1) NEVER EVER use plyers to tighten down the valve stem. You will pull the stem right through the rubber seal that its bonded to.

    2) For a leaking valve stem, try using contact cement where the valve seal makes contact with the rim. Let it dry before adding sealant.

    3) Place a small o-ring, if not included under the valve nut which seals the valve. Some come with it, some don't..but they are very cheap at Home Depot or Lowes.

    4) If you just want to do it right, and cheap. Go to a Specialized store (hopefully theres one close) and pick up Rovall Tubeless Tape, and use Stan's Sealant..its proven and still the number one means of going tubeless..unless you perfected a tubeless brew.[/QUOTE

    1. Noted. Never had a problem yet. Only used pliers after my fingers didn't get it tight enough. Neither valve stem has pulled out.

    2. Will try.

    3. Already have the o-ring there.

    4. I used Gorilla tape because the guys around here swear by it. Doubt the tape is the issue. I use Stans but it keeps gushing out around the valve, so I tried adding some GOOP since it's thicker. Didn't work.

    I'm gonna set it up with a tube so I can ride it tomorrow, but any other ideas would be great. I'm fresh out. I put 750 miles on this setup so far in the last 3 months no problem. If money wasn't an issue I'd get some Stans Crests, but that's holding off for my graduation gift to myself in December.

  8. #8
    M_S
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    An O ring to form a seal is good. I have also used a small square of an inner tube between the outside of the rim and the nut with good success.
    - Simon

  9. #9
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    I have no experience with Gorilla Tape, and I have heard of people using it, but the Roval Tape from a Specialized dealer costs around $20 and its enough to do like 8-10 wheels despite what the website says!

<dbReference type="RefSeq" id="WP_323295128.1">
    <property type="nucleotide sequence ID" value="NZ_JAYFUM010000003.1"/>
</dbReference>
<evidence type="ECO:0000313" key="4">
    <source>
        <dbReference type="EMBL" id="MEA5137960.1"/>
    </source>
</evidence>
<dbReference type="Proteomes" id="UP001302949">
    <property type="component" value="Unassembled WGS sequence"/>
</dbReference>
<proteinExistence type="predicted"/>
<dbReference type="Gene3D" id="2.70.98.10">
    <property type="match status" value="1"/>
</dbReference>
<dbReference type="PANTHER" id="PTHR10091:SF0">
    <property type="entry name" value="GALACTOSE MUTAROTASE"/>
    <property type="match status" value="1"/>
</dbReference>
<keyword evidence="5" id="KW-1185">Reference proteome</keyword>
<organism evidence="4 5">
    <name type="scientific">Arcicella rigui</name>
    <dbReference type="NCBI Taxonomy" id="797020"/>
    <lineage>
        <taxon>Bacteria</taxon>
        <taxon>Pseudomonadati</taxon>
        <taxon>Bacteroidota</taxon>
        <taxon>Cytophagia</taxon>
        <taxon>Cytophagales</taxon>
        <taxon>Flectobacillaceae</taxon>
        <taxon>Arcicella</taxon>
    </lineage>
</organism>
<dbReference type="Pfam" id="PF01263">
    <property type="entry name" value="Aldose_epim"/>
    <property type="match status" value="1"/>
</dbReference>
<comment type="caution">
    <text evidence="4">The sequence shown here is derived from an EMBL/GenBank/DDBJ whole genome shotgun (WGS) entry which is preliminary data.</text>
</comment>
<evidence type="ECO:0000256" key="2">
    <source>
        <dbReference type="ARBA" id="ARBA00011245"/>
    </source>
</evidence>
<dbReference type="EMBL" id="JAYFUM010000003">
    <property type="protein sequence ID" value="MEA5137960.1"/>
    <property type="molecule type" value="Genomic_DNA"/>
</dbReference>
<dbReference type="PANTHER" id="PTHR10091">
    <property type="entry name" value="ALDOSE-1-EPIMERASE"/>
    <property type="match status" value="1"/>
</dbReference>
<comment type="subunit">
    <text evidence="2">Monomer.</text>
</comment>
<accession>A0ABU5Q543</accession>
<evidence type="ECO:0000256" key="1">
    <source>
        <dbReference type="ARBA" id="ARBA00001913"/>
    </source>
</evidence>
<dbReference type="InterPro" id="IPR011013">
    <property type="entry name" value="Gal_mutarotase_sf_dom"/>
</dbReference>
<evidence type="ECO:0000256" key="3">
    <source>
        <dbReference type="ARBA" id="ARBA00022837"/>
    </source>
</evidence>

http://www.specialized.com/us/en/bc/...jsp?spid=57937

    American Classic Valvestems are a gem...look great, and are cheaper than other brands @ $12.50/pair
    http://www.amclassic.com/store/page10.html

    I have converted many wheels tubeles..many not even designed for tubeless like the stock wheels on a GF Kaitai hybrid. With proper valves, sealant and tape...and ofcourse a viable tire, tubeless can be done on nearly every tire except for road/CX types. Could be done on CX tires..just never tried it.

    You have sealant...so really $35 isn't terribly bad.
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  10. #10
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    I have had the same sort of issue with WTB Speed Disks. One thing that I have learned that has not been mentioned here yet is that you need to set the tape (stan's Roval or Gorilla) with a tube or stan's rim strip before you mount up the tire tubeless. I typically let mine set overnight with a tube at the max pressure listed on the tire

  11. #11
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    I used to have the same problem with WTB speeddisc, I went to the split tube instead of gorilla, works just fine and easy I did not look back.
    In my workshop, dirty hands is a state of mind

  12. #12
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    [QUOTE=ryguy135;8178667]
    Quote Originally Posted by dubdryver View Post
    1) NEVER EVER use plyers to tighten down the valve stem.
    ..........and if you do make sure you have said pliers available on the trail for the inevitable flat repair involving a tube and removal of existing valve stem.